Not get killed by a torpedo. Not deter nuclear war as effectively. Not carry conventional weapons without impacting the number of nuclear weapons that can be deployed. etc. etc.
 

uk 75

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Chances of a Russian submarine taking out a Trident sub versus chances of taking out an ICBM silo?
ICBMs cannot use conventional weapons either.
Long range delivery of conventional weapons can be done by low cost platforms like uavs or cruise missiles.
 

sferrin

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Chances of a Russian submarine taking out a Trident sub versus chances of taking out an ICBM silo?
Odds of the US launching a nuclear strike upon losing an SSBN vs a silo being nuked?

Long range delivery of conventional weapons can be done by low cost platforms like uavs or cruise missiles.
You're going to put a 20,000lb ALBM on a drone? Or launch 20 cruise missiles from a drone?
 

Forest Green

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I am always happy to learn, so I rephrase my assertions as questions.
What targets require an ICBM rather than a Trident to hit and kill them?
How many of the various Russian ICBMs and SLBMs match the Trident D5 in reliability and effectiveness? Same for China?

Has any British, French or US submarine ever come close to being compromised given the range of their current generation weapons?

Chances of a Russian submarine taking out a Trident sub versus chances of taking out an ICBM silo?
ICBMs cannot use conventional weapons either.
Long range delivery of conventional weapons can be done by low cost platforms like uavs or cruise missiles.
Well the Trident is quoted at 100m CEP, so 50% of the warheads will land outside of 100m and, as you can see from Figure 2 in this link posted earlier by bobbymike, you need to land a missile inside 100m to guarantee a silo kill. Now the Peacekeeper had a 40m CEP, so 50% of the warheads landed inside 40m and you can roughly guarantee 100% falling inside 2xCEP. So with Triidents you would be likely to require 2 warheads per silo and with Peacekeepers only 1 (ignoring ABM defences for now). Submarine launches missiles are less accurate without terminal homing because the launch position isn't as accurately known. Perhaps with GPS it will be but you can't guarantee the availability of that.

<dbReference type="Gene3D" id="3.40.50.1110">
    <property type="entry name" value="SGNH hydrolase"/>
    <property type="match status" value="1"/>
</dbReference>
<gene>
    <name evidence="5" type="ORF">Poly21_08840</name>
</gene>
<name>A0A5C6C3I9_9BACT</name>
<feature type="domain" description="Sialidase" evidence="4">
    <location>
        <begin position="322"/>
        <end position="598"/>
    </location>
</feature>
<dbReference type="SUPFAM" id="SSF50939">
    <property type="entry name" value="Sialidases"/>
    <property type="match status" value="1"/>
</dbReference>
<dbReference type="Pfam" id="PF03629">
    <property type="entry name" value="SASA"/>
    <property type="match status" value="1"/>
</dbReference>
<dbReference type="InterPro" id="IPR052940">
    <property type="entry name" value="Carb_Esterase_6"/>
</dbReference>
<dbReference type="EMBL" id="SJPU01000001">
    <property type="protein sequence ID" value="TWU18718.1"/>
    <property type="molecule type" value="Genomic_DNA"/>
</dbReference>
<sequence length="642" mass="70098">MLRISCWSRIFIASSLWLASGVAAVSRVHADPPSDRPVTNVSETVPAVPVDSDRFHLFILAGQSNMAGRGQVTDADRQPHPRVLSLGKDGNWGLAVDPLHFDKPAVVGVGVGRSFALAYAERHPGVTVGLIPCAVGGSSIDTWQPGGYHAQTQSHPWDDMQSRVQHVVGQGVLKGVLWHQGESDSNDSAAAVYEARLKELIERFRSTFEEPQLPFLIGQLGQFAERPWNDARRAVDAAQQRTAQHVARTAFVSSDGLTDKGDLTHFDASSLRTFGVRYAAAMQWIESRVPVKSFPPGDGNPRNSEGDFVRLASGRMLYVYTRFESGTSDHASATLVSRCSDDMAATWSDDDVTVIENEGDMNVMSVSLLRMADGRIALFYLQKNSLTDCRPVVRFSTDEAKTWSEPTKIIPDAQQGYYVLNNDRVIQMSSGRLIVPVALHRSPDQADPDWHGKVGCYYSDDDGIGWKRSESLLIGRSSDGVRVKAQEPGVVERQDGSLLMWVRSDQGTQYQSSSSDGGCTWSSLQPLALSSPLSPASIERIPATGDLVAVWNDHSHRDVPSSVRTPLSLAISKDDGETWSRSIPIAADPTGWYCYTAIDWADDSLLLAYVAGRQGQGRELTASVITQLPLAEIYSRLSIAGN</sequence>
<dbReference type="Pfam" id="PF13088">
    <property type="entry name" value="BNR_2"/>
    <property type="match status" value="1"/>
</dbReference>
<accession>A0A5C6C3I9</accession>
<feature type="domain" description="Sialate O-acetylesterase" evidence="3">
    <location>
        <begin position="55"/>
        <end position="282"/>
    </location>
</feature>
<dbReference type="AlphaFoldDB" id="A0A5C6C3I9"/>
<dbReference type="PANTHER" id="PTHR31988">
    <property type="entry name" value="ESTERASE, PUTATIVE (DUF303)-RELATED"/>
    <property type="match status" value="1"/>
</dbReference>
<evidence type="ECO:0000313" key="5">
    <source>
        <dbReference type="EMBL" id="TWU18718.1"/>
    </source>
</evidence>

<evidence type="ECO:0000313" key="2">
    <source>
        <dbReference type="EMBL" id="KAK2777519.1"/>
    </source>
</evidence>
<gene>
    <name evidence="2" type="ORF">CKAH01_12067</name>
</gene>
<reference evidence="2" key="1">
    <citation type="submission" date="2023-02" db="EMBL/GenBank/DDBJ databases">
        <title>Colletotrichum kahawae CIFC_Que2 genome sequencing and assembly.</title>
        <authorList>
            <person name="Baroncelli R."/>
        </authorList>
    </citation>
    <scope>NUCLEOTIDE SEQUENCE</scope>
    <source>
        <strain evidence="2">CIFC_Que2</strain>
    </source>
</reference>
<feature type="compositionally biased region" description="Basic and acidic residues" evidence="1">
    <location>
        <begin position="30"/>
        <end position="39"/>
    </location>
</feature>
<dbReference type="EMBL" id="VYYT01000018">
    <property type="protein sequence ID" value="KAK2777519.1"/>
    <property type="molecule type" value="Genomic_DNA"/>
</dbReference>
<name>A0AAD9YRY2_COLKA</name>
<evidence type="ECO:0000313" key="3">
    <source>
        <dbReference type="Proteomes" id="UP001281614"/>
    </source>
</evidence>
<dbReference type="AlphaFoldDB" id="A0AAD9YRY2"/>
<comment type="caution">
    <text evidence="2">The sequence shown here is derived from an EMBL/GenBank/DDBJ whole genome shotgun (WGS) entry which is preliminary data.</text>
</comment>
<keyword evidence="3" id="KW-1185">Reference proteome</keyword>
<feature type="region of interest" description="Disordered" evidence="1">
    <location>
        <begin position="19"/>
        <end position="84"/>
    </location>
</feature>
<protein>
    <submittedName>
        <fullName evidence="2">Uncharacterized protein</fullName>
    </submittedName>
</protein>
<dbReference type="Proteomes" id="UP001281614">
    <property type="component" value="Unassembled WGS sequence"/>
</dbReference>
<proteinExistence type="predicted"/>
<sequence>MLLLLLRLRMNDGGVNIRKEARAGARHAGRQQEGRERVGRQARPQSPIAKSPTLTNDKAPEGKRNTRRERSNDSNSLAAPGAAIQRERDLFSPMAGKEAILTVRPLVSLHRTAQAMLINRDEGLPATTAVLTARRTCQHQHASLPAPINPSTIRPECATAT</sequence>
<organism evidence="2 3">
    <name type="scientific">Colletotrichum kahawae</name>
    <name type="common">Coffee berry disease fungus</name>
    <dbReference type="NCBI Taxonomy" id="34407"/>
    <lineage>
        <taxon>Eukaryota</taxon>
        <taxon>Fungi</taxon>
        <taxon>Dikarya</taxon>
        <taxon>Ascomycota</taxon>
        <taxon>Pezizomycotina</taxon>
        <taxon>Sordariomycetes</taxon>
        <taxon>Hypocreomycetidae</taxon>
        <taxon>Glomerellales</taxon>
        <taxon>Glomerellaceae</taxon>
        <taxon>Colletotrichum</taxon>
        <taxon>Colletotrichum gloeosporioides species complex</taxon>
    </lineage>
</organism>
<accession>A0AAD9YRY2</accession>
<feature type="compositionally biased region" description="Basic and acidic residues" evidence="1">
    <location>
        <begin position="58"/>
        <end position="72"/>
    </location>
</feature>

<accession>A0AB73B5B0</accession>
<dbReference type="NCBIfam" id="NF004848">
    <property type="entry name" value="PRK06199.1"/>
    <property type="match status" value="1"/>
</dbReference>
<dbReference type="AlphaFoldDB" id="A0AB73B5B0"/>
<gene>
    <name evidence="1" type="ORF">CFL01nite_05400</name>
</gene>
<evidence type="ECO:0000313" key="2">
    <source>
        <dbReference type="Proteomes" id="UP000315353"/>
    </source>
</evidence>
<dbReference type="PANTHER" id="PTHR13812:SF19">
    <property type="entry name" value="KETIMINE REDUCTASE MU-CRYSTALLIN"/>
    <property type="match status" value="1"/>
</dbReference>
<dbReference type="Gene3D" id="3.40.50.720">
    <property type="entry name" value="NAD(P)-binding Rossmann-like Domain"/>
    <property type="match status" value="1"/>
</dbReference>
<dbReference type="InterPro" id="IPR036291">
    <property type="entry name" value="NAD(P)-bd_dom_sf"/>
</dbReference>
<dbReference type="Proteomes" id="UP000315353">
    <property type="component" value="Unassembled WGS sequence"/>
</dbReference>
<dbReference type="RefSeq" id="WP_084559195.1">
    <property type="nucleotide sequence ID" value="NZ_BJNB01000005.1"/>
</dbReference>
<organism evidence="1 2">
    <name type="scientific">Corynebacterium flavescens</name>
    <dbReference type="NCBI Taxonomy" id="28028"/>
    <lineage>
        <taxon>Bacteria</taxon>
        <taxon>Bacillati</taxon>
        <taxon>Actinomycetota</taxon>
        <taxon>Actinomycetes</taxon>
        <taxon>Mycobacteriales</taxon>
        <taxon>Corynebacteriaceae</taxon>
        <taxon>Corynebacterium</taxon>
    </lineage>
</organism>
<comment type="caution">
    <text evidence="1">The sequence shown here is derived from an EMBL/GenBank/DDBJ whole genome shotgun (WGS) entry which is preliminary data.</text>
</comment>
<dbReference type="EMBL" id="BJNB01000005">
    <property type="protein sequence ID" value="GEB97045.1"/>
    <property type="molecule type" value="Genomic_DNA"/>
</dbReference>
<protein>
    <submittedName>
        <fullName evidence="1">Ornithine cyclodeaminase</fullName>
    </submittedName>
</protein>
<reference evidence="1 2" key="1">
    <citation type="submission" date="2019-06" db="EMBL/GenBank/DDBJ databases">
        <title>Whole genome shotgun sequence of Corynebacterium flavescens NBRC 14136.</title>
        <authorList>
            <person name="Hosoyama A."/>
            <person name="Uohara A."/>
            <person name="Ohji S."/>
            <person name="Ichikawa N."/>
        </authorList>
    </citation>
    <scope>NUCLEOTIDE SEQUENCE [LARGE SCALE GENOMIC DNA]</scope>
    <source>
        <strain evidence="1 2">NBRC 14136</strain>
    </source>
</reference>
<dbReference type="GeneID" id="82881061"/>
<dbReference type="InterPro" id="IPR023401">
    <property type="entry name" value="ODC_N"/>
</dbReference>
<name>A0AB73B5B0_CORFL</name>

That next question is very tricky to answer. No one really knows. But technology improves with time and even the D5 is past 30 years-old now.

That's difficult to know since the enemy doesn't tend to let you know when he's found you but, when roaming international water, it's always a possibility and therefore has to be factored into strategy. What also needs to be realised is that a submarine could be taken out without you necessarily finding out about it in an appropriate time-frame, whereas an attack on a silo is likely to be very apparent.

Cruise missiles an UAVs operate on different timescales to a nuclear attack. A nuclear attack will be over and everything toast before those tortoises get anywhere.
 

marauder2048

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I repeat: The future of the silo based Minuteman force was questionable in the face of Soviet silo busters
Launch Under Attack was one of the responses (since the 70's) pursued and still in place.
The UK didn't have the luxury of doing this.

The B1 and even the B2 would have to carry cruise missiles to penetrate the Soviet Air Defence network.
SRAM 1/2 for air defense suppression followed by bomber penetration. Unless you are arguing that SRAM was a cruise missile.
Bomber bases being many thousands of miles from the coastlines wasn't an option for the UK.
 
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kaiserd

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You have still not explained why the taxpayer should pony up for three highly expensive nuclear delivery systems when one is perfectly adequate for the job.